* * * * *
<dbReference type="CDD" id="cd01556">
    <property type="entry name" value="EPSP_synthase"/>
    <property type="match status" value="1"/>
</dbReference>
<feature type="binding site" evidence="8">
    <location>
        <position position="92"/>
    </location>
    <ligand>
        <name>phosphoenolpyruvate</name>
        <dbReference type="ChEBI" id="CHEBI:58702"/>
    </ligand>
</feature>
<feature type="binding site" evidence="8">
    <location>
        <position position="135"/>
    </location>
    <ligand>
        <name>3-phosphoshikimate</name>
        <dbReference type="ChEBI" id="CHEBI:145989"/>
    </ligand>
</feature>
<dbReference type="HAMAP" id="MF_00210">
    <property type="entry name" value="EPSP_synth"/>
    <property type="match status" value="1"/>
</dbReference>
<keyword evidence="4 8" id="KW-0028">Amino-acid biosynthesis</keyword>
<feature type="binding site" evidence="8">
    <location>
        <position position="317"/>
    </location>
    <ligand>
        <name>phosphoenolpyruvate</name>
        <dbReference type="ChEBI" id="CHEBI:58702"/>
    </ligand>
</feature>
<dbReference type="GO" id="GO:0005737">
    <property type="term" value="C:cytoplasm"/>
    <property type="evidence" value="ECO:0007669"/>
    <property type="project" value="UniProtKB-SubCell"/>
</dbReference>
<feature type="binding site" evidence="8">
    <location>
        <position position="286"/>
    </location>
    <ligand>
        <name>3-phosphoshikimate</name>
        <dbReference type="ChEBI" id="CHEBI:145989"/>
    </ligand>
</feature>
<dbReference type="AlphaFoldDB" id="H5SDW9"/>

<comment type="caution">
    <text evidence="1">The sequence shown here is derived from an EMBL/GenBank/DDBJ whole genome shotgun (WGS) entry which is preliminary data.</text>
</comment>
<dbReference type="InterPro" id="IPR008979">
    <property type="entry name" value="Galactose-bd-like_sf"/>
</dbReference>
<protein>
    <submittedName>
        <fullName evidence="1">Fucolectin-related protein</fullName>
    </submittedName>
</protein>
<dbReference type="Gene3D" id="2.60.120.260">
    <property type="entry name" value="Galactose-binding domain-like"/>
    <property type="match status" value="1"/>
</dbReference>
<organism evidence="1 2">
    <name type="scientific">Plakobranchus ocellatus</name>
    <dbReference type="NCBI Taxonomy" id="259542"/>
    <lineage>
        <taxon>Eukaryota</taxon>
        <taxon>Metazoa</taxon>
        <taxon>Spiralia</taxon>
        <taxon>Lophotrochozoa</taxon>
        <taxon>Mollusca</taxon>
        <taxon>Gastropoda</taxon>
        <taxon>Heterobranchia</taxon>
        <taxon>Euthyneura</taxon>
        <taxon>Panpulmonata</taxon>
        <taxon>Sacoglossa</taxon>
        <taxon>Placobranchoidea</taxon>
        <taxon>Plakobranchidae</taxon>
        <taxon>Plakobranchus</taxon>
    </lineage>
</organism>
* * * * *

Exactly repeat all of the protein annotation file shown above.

<dbReference type="CDD" id="cd01556">
    <property type="entry name" value="EPSP_synthase"/>
    <property type="match status" value="1"/>
</dbReference>
<feature type="binding site" evidence="8">
    <location>
        <position position="92"/>
    </location>
    <ligand>
        <name>phosphoenolpyruvate</name>
        <dbReference type="ChEBI" id="CHEBI:58702"/>
    </ligand>
</feature>
<feature type="binding site" evidence="8">
    <location>
        <position position="135"/>
    </location>
    <ligand>
        <name>3-phosphoshikimate</name>
        <dbReference type="ChEBI" id="CHEBI:145989"/>
    </ligand>
</feature>
<dbReference type="HAMAP" id="MF_00210">
    <property type="entry name" value="EPSP_synth"/>
    <property type="match status" value="1"/>
</dbReference>
<keyword evidence="4 8" id="KW-0028">Amino-acid biosynthesis</keyword>
<feature type="binding site" evidence="8">
    <location>
        <position position="317"/>
    </location>
    <ligand>
        <name>phosphoenolpyruvate</name>
        <dbReference type="ChEBI" id="CHEBI:58702"/>
    </ligand>
</feature>
<dbReference type="GO" id="GO:0005737">
    <property type="term" value="C:cytoplasm"/>
    <property type="evidence" value="ECO:0007669"/>
    <property type="project" value="UniProtKB-SubCell"/>
</dbReference>
<feature type="binding site" evidence="8">
    <location>
        <position position="286"/>
    </location>
    <ligand>
        <name>3-phosphoshikimate</name>
        <dbReference type="ChEBI" id="CHEBI:145989"/>
    </ligand>
</feature>
<dbReference type="AlphaFoldDB" id="H5SDW9"/>

<comment type="caution">
    <text evidence="1">The sequence shown here is derived from an EMBL/GenBank/DDBJ whole genome shotgun (WGS) entry which is preliminary data.</text>
</comment>
<dbReference type="InterPro" id="IPR008979">
    <property type="entry name" value="Galactose-bd-like_sf"/>
</dbReference>
<protein>
    <submittedName>
        <fullName evidence="1">Fucolectin-related protein</fullName>
    </submittedName>
</protein>
<dbReference type="Gene3D" id="2.60.120.260">
    <property type="entry name" value="Galactose-binding domain-like"/>
    <property type="match status" value="1"/>
</dbReference>
<organism evidence="1 2">
    <name type="scientific">Plakobranchus ocellatus</name>
    <dbReference type="NCBI Taxonomy" id="259542"/>
    <lineage>
        <taxon>Eukaryota</taxon>
        <taxon>Metazoa</taxon>
        <taxon>Spiralia</taxon>
        <taxon>Lophotrochozoa</taxon>
        <taxon>Mollusca</taxon>
        <taxon>Gastropoda</taxon>
        <taxon>Heterobranchia</taxon>
        <taxon>Euthyneura</taxon>
        <taxon>Panpulmonata</taxon>
        <taxon>Sacoglossa</taxon>
        <taxon>Placobranchoidea</taxon>
        <taxon>Plakobranchidae</taxon>
        <taxon>Plakobranchus</taxon>
    </lineage>
</organism>